South Florida athletics

Judge publicly blisters Charlie Strong over USF arrests, questions his control of his team

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Twice in a little over a month, two members of Charlie Strong‘s USF football team have been arrested in connection to violent incidents. Despite the fact that the first-year head coach didn’t recruit the players, he’s being held very publicly accountable by one very vocal individual.

Bulls defensive end LaDarrius Jackson was arrested Monday night on charges of sexual battery and false imprisonment.  In late March, defensive back Hassan Childs was hospitalized in stable condition after being shot during a weekend incident.  A day later, Childs was arrested and charged with three counts of aggravated assault and one count of misdemeanor marijuana possession in connection to a road-rage incident the night he was shot.  Childs allegedly pointed a gun at least twice at a man, Jovanni Jimenez, and his family and was ultimately shot three times by Jimenez.

At Jackson’s preliminary hearing Wednesday morning, Judge Margaret Taylor, a USF graduate, blistered Strong with a very strong public rebuke, questioning whether, in light of the arrests, the coach has control over his team and players.  The judge also implored Strong, long admired by those inside college football and even out for his strict adherence to his “Five Core Values,” “to think long and hard about whether being head coach at USF is a good fit for you before any other members of this community have to suffer at the hands of one of your players.”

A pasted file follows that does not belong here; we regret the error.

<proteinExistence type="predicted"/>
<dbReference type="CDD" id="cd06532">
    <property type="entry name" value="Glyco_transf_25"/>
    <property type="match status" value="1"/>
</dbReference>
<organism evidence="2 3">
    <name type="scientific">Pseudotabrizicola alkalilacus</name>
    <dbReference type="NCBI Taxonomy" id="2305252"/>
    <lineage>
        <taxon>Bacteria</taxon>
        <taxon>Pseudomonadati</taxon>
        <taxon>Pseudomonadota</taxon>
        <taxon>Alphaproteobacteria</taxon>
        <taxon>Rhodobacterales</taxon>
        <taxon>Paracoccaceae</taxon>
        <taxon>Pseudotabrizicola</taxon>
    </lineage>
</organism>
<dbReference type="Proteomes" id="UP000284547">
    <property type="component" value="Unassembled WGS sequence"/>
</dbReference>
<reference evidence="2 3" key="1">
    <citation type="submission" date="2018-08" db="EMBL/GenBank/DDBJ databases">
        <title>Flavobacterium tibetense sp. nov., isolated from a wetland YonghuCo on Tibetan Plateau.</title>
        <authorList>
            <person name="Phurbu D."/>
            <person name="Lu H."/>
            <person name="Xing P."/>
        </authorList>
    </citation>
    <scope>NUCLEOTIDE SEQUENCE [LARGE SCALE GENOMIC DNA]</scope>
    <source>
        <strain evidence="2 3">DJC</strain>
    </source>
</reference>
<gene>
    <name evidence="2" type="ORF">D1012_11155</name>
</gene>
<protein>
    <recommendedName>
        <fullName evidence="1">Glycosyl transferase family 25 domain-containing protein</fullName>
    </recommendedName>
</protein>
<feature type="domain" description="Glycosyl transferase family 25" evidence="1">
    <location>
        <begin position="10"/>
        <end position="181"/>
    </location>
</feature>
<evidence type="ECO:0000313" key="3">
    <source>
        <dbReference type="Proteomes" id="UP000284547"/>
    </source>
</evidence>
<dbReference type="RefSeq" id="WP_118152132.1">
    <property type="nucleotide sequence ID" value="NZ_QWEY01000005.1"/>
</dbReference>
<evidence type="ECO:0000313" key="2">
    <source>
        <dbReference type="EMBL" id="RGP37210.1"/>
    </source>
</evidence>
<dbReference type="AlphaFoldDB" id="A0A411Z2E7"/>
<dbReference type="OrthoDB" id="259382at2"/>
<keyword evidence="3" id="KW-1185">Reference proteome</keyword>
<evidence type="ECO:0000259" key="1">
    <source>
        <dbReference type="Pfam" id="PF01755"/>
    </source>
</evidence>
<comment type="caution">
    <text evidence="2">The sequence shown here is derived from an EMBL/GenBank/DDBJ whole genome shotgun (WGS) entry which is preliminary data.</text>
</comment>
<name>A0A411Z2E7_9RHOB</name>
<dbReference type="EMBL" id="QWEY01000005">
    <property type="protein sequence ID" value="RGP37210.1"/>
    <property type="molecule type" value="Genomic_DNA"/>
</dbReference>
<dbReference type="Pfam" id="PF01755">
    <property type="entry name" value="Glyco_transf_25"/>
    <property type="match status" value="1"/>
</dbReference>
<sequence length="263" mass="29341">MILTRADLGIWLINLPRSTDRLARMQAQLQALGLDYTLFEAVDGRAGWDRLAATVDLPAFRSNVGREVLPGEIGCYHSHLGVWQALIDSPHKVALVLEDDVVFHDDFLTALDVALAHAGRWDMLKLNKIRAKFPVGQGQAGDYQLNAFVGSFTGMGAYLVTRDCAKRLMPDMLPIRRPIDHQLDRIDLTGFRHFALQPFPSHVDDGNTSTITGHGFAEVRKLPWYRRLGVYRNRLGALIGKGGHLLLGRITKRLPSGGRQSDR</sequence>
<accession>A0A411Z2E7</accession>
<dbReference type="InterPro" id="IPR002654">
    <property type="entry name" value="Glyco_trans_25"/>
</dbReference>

Below is the transcript of Judge Taylor’s blistering rebuke of Strong as well as Jackson, courtesy of WTSP.com in Tampa:

I graduated from USF, I’m an alumni, graduated from USF in 1989, long before there was a football team. And while USF may not be the top-ranked school in the nation, I was never ashamed of being an alum until now.

“Embarrassed and ashamed, Mr. Jackson. Let’s just say that my USF diploma is not proudly hanging in my office right now.

“And, I have a message for your coach, as well. Coach Strong, if you are listening, in the last couple of months there have been two arrests of your players for very violent felonies. This court, and I’m sure I’m not alone, questions whether you have control over your players. It’s fairly clear you do not have control of them off the field, and I guess only time will tell whether you have control over them on the field.

“I would implore you to think long and hard about whether being head coach at USF is a good fit for you before any other members of this community have to suffer at the hands of one of your players.